Science Fiction and Communism Conference
CFP: “Science Fiction and Communism”
When: May 26 – 27, 2018
Where: American University in Bulgaria (Blagoevgrad, Bulgaria)
Abstract deadline: February 23, 2018
Acceptance responses will be send out by March 9, 2018
Event program: click here
Live stream: The live stream will be available at the AUBG official YouTube channel. Watch the event live on YouTube here.
The American University in Bulgaria, in collaboration with Sofia University, is pleased to announce a call for papers for its first conference on “Science Fiction and Communism”. This conference seeks to explore the complex relationship between the communist regime of the past century and science fiction. It also aims to address the cultural, historical, and political contexts of "communist" SF and "communism in SF". We see science fiction not as a mere outcome of state policy or propaganda, but as an active agent in educational strategies, urbanism, and addressing gender issues.
The complex relationship between the communist regime and the broader notion of science fiction has opened a discussion, provoked, on one side, by the widespread presence of futuristic symbolism in the regime’s ideological rhetoric and propaganda, and acknowledging, on another, the immense popularity of science fiction during the Cold war period. This discussion can help us unravel important cultural details about the communist regime.
Science fiction studies have pointed to the reflective nature of the genre. Though it is usually dismissed as a form of escapism, science fiction voices political and social critiques unattainable by other literary forms. At the core of science fiction is its ability to transform and debate any concept, historical event, or notion. And, in so doing, it directly engages the Cold War’s polemics of lifestyle and social order.
Outside of the domain of science fiction, in daily life, in media and architecture, in textbooks and political slogans, the communist regime heavily borrowed futuristic visions and metaphors to establish itself as the bearer of a bright future that had already arrived. Science fiction became a source of political discourse, a language for communicating those slogans and visions. Further, the popularity of the genre, as well as the high expectations for space programs, fueled science fiction-styled trends beyond communist regimes.
The wide popularity of science fiction literature and films in the time of so-called "developed socialism" is another important theme in this discussion: why did people in the last decades of the communism esteem science fiction so highly? Why did people, in these turbulent years of social changes, care so much for space travel, for alien beings and alien worlds? What connects the popularity of science fiction and the establishment of a generation’s identity? How should we think about the precarious balance between the state’s agenda with respect to science fiction and the actual outcome and appropriation of science fictional images and ideas?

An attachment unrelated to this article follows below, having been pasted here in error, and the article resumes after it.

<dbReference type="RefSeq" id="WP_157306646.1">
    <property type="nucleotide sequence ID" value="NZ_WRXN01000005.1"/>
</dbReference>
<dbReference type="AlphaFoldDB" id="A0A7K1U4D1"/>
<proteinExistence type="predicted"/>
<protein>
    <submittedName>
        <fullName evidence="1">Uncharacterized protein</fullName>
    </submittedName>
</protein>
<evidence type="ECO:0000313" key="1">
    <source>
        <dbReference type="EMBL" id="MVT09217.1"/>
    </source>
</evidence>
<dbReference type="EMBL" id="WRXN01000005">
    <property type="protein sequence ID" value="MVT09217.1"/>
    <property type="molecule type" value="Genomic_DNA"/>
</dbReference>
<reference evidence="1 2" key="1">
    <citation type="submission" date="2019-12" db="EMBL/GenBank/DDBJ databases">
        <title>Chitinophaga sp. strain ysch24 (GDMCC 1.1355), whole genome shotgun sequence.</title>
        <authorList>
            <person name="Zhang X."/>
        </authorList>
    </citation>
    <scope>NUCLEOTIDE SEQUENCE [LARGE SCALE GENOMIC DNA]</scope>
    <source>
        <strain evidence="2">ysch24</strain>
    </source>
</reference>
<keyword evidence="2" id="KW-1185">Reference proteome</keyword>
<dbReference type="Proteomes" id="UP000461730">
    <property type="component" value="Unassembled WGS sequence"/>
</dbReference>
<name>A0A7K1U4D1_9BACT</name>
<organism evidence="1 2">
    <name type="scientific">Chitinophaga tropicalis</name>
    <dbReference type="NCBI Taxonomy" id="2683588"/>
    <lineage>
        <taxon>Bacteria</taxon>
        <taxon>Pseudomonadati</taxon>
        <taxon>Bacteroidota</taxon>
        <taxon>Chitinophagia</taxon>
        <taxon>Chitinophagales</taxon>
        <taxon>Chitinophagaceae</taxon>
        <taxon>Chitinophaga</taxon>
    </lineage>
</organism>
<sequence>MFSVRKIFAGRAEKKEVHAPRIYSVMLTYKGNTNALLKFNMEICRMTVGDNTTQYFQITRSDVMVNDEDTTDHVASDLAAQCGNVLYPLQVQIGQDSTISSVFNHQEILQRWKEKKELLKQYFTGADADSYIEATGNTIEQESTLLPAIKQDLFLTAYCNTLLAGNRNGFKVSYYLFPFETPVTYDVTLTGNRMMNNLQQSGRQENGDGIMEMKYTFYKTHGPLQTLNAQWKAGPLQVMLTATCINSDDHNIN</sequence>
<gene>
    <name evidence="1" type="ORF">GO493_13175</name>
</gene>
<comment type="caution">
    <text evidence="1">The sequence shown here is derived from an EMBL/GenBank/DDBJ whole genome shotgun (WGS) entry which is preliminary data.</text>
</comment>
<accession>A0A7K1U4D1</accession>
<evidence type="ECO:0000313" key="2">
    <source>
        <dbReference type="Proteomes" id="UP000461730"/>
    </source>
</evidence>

We seek proposals related to representations and discussions of science fiction and communism in literature, film, television, architecture, and so on. The conference is open to all disciplines, approaches, methods, and concepts. We invite submissions and participation from researchers, practitioners, and students. Accepted papers will be invited for publication in a conference volume.
We encourage interdisciplinary and comparative perspectives including, but not limited to the following subjects:
- History of communist/socialist science fiction;
- Science fiction as a socio-political commentary;
- Utopian versus dystopian narratives in the context of the Cold War;
- Comparisons between the "Eastern" and "Western" science fiction visions of “the future”;
- Flows of science fiction images, texts and ideas across the Iron curtain;
- Visual megatexts of the future, new technologies and the new man;
- Correlations between communist science fiction and the communist modernization project as an alternative to capitalist modernity.
In addition to individual paper submissions, we especially encourage abstracts for thematic panels and round table proposals. Proposals for complete panels (three related presentations) must include an abstract, contact information, and a short CV for each presenter.
Abstract proposals of up to 500 words and short CVs are due by Friday, February 23, 2018 emailed to Yulia Pechanova at firstname.lastname@example.org.
We can offer free accommodation to a limited number of guests, please specify should you want to be considered. Otherwise we can assist with local accommodation in small hotels for about 25 USD/night. Participants are responsible for their own traveling arrangements.
There is no registration fee for this conference.
All inquiries can be directed to Yulia Pechanova at email@example.com.